An accounting information system is the system of methods and processes companies use to maintain information relating to business or financial transactions. Historically, this system involved paper ledgers, journals, and other financial reports. Business owners and accountants were responsible for actively using these ledgers and journals to maintain accurate financial records when running their business operations. The advancement of information technology has allowed companies to transform this accounting information system into an automated process using computers, servers, and accounting software.
The accounting cycle is a driving force in most company’s accounting information systems. This cycle includes identifying and analyzing transactions, creating and posting journal entries to the general ledger, preparing a trial balance, creating adjusting entries, preparing an adjusted trial balance, creating financial statements, finalizing accounts with closing entries, and generating a final trial balance and financial statements for the accounting period. These basic steps help companies develop their accounting information system, whether manual or computerized.
Accounting software packages usually consist of several different modules based on the traditional manual accounting process. Modules include general accounting, fixed assets, accounts payable, accounts receivable, payroll, and other special modules. Each individual module creates a system where companies can move information through the accounting cycle steps. The ability to transfer this information electronically can improve the company's accuracy and timeliness for reporting financial information.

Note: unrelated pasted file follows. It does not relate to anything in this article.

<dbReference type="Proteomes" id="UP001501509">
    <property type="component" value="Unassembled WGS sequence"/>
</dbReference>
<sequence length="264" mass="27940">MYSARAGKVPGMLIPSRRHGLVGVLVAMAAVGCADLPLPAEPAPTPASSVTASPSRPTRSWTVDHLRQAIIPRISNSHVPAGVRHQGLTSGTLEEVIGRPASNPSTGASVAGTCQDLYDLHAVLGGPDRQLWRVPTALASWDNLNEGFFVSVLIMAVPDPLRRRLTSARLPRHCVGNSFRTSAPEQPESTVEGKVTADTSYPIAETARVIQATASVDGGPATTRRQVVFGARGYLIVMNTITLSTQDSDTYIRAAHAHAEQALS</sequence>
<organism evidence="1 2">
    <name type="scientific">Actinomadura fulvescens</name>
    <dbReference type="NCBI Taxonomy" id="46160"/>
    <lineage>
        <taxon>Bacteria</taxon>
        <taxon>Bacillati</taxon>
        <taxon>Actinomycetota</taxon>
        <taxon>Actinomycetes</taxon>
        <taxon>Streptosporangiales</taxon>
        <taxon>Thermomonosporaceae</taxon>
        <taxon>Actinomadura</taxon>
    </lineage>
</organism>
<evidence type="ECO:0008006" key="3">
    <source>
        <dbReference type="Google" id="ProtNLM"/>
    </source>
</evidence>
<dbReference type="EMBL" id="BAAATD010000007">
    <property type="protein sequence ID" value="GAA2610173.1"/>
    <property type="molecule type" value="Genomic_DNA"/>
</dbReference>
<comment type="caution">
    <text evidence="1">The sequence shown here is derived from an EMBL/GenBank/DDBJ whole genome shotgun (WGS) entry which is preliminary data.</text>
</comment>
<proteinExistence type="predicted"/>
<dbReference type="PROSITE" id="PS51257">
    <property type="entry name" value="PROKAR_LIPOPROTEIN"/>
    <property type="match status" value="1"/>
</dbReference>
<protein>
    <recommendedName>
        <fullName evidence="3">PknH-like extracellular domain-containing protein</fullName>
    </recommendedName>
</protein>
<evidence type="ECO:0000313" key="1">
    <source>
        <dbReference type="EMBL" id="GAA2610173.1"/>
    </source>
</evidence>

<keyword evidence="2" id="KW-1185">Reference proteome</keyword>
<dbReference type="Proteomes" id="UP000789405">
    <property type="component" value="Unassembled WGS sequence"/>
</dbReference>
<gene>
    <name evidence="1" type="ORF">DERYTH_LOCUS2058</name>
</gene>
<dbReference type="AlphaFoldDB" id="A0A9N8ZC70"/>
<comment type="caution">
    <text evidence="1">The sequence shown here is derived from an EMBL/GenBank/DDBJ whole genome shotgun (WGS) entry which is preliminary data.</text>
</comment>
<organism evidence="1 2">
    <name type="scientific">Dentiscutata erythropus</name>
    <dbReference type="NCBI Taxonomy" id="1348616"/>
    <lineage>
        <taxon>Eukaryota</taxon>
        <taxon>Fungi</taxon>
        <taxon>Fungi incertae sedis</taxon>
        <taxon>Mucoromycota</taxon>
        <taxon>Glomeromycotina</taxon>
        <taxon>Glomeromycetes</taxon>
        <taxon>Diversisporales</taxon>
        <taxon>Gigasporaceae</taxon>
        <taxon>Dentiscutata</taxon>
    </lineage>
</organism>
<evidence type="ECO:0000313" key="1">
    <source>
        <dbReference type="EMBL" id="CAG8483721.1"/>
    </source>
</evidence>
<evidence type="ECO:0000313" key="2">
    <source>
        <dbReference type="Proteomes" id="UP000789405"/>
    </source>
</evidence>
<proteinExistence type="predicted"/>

Computerized accounting systems often require company employees to focus more on reviewing the information gathered from various business departments rather than inputting business data. This system allows individual accountants to process more information in less time than traditional paper ledgers. Accounting software may also have automatic internal safeguards that check the accuracy and validity of financial information using an internal review process. This process often limits the amount of basic data entry errors and other nonsensical information from entering the accounting information system.
Companies may choose to use a hybrid accounting information system involving both manual and computerized accounting processes. Certain types of business or financial information, such as vendor invoices, payroll timesheets, and contractual agreements, may need to be reviewed by an accountant. Using a hybrid system can provide a better review process since accounting employees can question financial information and seek feedback before entering information into the accounting system. The manual review process may also be required by the company's internal controls. These internal controls ensure that no information is entered into a company's accounting software that is inaccurate or represents higher financial obligations than previously anticipated.